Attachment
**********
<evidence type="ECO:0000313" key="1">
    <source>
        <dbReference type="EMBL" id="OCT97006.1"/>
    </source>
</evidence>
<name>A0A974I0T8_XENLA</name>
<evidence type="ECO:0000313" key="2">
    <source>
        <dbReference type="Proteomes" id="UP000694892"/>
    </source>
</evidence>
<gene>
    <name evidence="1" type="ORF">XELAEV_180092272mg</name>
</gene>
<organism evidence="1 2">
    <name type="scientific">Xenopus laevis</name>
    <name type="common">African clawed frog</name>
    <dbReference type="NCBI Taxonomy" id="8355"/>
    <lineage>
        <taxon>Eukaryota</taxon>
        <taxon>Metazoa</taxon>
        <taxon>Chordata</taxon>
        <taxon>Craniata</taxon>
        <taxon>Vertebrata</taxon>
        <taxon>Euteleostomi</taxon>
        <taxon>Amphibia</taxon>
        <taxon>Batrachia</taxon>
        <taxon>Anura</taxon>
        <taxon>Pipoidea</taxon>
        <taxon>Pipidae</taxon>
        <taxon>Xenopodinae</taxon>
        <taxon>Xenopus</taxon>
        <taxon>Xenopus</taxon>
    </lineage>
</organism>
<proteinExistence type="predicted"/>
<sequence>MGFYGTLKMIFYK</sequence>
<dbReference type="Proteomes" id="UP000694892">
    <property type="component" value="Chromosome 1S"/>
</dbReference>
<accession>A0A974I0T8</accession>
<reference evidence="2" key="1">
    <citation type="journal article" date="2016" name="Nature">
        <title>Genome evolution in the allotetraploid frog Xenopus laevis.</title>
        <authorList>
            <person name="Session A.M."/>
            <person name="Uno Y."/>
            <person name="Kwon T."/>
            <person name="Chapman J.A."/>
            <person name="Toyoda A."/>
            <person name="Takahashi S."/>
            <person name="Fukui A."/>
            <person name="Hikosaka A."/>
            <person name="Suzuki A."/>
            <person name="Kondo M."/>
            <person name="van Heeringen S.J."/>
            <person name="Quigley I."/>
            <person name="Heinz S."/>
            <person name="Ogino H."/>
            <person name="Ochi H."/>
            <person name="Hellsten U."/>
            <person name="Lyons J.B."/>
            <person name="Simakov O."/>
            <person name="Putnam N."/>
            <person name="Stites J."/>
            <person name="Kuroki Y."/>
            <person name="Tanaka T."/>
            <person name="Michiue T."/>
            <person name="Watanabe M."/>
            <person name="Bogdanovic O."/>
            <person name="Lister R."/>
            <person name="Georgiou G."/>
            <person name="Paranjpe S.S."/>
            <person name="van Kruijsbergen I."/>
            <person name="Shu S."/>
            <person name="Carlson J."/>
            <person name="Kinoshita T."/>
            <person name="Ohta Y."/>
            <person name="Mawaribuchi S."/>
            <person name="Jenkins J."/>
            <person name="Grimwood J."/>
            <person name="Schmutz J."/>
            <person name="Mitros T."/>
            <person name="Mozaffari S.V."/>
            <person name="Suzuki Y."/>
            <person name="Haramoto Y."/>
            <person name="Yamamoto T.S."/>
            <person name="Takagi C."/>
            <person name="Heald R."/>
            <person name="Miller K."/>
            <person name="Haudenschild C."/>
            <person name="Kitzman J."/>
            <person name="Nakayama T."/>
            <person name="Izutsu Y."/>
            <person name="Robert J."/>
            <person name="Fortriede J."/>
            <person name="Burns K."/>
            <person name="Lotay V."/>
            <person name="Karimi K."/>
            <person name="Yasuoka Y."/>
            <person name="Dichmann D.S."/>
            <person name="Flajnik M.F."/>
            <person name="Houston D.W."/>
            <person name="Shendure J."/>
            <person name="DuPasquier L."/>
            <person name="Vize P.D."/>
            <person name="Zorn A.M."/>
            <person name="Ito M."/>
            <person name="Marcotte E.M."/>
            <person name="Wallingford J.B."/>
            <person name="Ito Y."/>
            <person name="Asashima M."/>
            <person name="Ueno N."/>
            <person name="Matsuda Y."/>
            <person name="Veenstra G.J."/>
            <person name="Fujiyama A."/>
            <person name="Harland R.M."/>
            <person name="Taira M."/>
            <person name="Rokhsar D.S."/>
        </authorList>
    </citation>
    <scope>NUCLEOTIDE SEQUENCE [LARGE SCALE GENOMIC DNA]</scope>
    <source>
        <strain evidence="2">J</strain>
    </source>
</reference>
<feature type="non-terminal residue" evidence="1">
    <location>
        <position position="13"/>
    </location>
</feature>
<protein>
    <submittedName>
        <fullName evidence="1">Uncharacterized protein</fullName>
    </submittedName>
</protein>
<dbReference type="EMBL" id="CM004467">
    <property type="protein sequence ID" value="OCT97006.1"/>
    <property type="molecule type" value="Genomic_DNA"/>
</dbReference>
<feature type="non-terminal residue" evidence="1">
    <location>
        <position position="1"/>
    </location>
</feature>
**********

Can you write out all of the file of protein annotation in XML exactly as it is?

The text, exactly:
<evidence type="ECO:0000313" key="1">
    <source>
        <dbReference type="EMBL" id="OCT97006.1"/>
    </source>
</evidence>
<name>A0A974I0T8_XENLA</name>
<evidence type="ECO:0000313" key="2">
    <source>
        <dbReference type="Proteomes" id="UP000694892"/>
    </source>
</evidence>
<gene>
    <name evidence="1" type="ORF">XELAEV_180092272mg</name>
</gene>
<organism evidence="1 2">
    <name type="scientific">Xenopus laevis</name>
    <name type="common">African clawed frog</name>
    <dbReference type="NCBI Taxonomy" id="8355"/>
    <lineage>
        <taxon>Eukaryota</taxon>
        <taxon>Metazoa</taxon>
        <taxon>Chordata</taxon>
        <taxon>Craniata</taxon>
        <taxon>Vertebrata</taxon>
        <taxon>Euteleostomi</taxon>
        <taxon>Amphibia</taxon>
        <taxon>Batrachia</taxon>
        <taxon>Anura</taxon>
        <taxon>Pipoidea</taxon>
        <taxon>Pipidae</taxon>
        <taxon>Xenopodinae</taxon>
        <taxon>Xenopus</taxon>
        <taxon>Xenopus</taxon>
    </lineage>
</organism>
<proteinExistence type="predicted"/>
<sequence>MGFYGTLKMIFYK</sequence>
<dbReference type="Proteomes" id="UP000694892">
    <property type="component" value="Chromosome 1S"/>
</dbReference>
<accession>A0A974I0T8</accession>
<reference evidence="2" key="1">
    <citation type="journal article" date="2016" name="Nature">
        <title>Genome evolution in the allotetraploid frog Xenopus laevis.</title>
        <authorList>
            <person name="Session A.M."/>
            <person name="Uno Y."/>
            <person name="Kwon T."/>
            <person name="Chapman J.A."/>
            <person name="Toyoda A."/>
            <person name="Takahashi S."/>
            <person name="Fukui A."/>
            <person name="Hikosaka A."/>
            <person name="Suzuki A."/>
            <person name="Kondo M."/>
            <person name="van Heeringen S.J."/>
            <person name="Quigley I."/>
            <person name="Heinz S."/>
            <person name="Ogino H."/>
            <person name="Ochi H."/>
            <person name="Hellsten U."/>
            <person name="Lyons J.B."/>
            <person name="Simakov O."/>
            <person name="Putnam N."/>
            <person name="Stites J."/>
            <person name="Kuroki Y."/>
            <person name="Tanaka T."/>
            <person name="Michiue T."/>
            <person name="Watanabe M."/>
            <person name="Bogdanovic O."/>
            <person name="Lister R."/>
            <person name="Georgiou G."/>
            <person name="Paranjpe S.S."/>
            <person name="van Kruijsbergen I."/>
            <person name="Shu S."/>
            <person name="Carlson J."/>
            <person name="Kinoshita T."/>
            <person name="Ohta Y."/>
            <person name="Mawaribuchi S."/>
            <person name="Jenkins J."/>
            <person name="Grimwood J."/>
            <person name="Schmutz J."/>
            <person name="Mitros T."/>
            <person name="Mozaffari S.V."/>
            <person name="Suzuki Y."/>
            <person name="Haramoto Y."/>
            <person name="Yamamoto T.S."/>
            <person name="Takagi C."/>
            <person name="Heald R."/>
            <person name="Miller K."/>
            <person name="Haudenschild C."/>
            <person name="Kitzman J."/>
            <person name="Nakayama T."/>
            <person name="Izutsu Y."/>
            <person name="Robert J."/>
            <person name="Fortriede J."/>
            <person name="Burns K."/>
            <person name="Lotay V."/>
            <person name="Karimi K."/>
            <person name="Yasuoka Y."/>
            <person name="Dichmann D.S."/>
            <person name="Flajnik M.F."/>
            <person name="Houston D.W."/>
            <person name="Shendure J."/>
            <person name="DuPasquier L."/>
            <person name="Vize P.D."/>
            <person name="Zorn A.M."/>
            <person name="Ito M."/>
            <person name="Marcotte E.M."/>
            <person name="Wallingford J.B."/>
            <person name="Ito Y."/>
            <person name="Asashima M."/>
            <person name="Ueno N."/>
            <person name="Matsuda Y."/>
            <person name="Veenstra G.J."/>
            <person name="Fujiyama A."/>
            <person name="Harland R.M."/>
            <person name="Taira M."/>
            <person name="Rokhsar D.S."/>
        </authorList>
    </citation>
    <scope>NUCLEOTIDE SEQUENCE [LARGE SCALE GENOMIC DNA]</scope>
    <source>
        <strain evidence="2">J</strain>
    </source>
</reference>
<feature type="non-terminal residue" evidence="1">
    <location>
        <position position="13"/>
    </location>
</feature>
<protein>
    <submittedName>
        <fullName evidence="1">Uncharacterized protein</fullName>
    </submittedName>
</protein>
<dbReference type="EMBL" id="CM004467">
    <property type="protein sequence ID" value="OCT97006.1"/>
    <property type="molecule type" value="Genomic_DNA"/>
</dbReference>
<feature type="non-terminal residue" evidence="1">
    <location>
        <position position="1"/>
    </location>
</feature>